God commands that we remember the sabbath day. God does not command us, at any time, to ignore the needs of our neighbours. On the contrary, Jesus says: You shall love you neighbour as yourself (Mark 12.31). Furthermore, this commandment is placed alongside loving God as one of the two greatest commandments.
The message, and the challenge, for us is clear. We need to take care that we accept and observe God’s gift of the Sabbath, but we should never allow that time of rest to stand in the way of our truly loving both God and neighbour. The Sabbath is not an excuse, it is a time for gathering strength in order that we might be true and faithful disciples.
Prayers of intercession
Let us pray to God, whose love heals all that is hurt and mends all that is broken.
Strengthen your Church in all dangers and difficulties, to witness to the faith that comes not from human strength but only from your grace. Teach your people to maintain due reverence but never to set the forms of religion above the call of love.
Guide those who make and administer laws, to be both just and merciful in their calling. Bless with peace and harmony the places where laws are good and for the benefit of all. Give courage to those who work to reform laws that are harsh and oppressive.
May your light shine upon us in all that brings us closer to others. Let all that darkens the life of this community be cast out by the life that is in Jesus.
Have mercy on all who suffer under unjust regimes. Bless and strengthen those who are persecuted for their faith. Grant healing to those who are afflicted in the use of their limbs.
We give thanks for the departed who acknowledged the saving death of Jesus and now rejoice in his eternal life. Have mercy on all who have died through human injustice, and grant them rest.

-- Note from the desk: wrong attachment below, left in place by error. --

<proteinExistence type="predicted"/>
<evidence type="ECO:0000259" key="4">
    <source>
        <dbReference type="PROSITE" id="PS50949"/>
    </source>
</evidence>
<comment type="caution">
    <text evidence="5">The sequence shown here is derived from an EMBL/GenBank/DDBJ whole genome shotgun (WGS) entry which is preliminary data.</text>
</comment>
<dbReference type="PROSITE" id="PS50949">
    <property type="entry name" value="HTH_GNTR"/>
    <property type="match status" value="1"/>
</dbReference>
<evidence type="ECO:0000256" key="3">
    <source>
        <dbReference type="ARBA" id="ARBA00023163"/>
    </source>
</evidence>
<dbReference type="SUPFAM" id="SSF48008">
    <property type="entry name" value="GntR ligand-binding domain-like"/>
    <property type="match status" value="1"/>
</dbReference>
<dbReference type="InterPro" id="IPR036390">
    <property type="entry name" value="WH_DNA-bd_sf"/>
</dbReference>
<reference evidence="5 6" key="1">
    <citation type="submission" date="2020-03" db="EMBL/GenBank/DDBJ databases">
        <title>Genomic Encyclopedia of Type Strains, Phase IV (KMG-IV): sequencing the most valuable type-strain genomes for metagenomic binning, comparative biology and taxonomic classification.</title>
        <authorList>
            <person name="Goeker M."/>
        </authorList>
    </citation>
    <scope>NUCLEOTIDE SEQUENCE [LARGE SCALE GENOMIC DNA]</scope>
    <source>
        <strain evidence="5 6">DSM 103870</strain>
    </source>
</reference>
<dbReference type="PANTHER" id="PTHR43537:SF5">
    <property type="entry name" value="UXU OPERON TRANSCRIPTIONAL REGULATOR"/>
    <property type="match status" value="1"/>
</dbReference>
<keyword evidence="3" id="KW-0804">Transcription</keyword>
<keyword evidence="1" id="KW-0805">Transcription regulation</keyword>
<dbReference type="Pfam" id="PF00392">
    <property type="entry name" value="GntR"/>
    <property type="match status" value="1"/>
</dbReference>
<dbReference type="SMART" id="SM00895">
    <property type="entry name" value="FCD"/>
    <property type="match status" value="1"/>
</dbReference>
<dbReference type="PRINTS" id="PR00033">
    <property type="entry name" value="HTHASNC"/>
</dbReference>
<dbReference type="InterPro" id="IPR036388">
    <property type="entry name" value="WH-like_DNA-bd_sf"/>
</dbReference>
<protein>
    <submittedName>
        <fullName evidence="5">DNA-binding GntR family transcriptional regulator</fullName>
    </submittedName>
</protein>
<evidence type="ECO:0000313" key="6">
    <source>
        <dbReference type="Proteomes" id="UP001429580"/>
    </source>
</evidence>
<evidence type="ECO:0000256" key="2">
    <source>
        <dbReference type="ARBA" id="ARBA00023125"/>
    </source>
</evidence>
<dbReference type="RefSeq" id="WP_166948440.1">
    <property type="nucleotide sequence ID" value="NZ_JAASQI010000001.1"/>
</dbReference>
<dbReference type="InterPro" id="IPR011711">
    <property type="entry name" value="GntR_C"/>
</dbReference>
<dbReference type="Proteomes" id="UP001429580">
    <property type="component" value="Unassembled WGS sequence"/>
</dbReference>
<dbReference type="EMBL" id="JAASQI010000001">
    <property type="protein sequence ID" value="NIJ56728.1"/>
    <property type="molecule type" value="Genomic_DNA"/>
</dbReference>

Rejoicing in the glorious freedom given us in Christ, we pray through him.
Prayer for the week
To your keeping, O Lord God,
we commend all whose enjoyment of life
has been taken away by sickness,
by tragedy, or by the sin of man.
May your love sustain them in their suffering,
and may your people care for them
in the name of Jesus Christ our Lord.
The Lord’s Prayer
Let us pray with confidence as our Saviour has taught us
Our Father, who art in heaven,
hallowed be thy name;
thy kingdom come;
thy will be done;
on earth as it is in heaven.
Give us this day our daily bread.
And forgive us our trespasses,
as we forgive those who trespass against us.
And lead us not into temptation;
but deliver us from evil.
For thine is the kingdom,
the power and the glory,
for ever and ever. Amen.
The grace of our Lord Jesus Christ,
and the love of God,
and the fellowship of the Holy Spirit,
be with us all evermore. Amen.
Living God, your hope has called us
to the world that you have made,
teaching us to live for others,
humble, joyful, unafraid.
Give us eyes to see your presence,
joy in laughter, hope in pain.
In our loving, in our living,
give us strength that Christ may reign.
Jan Berry (b. 1953)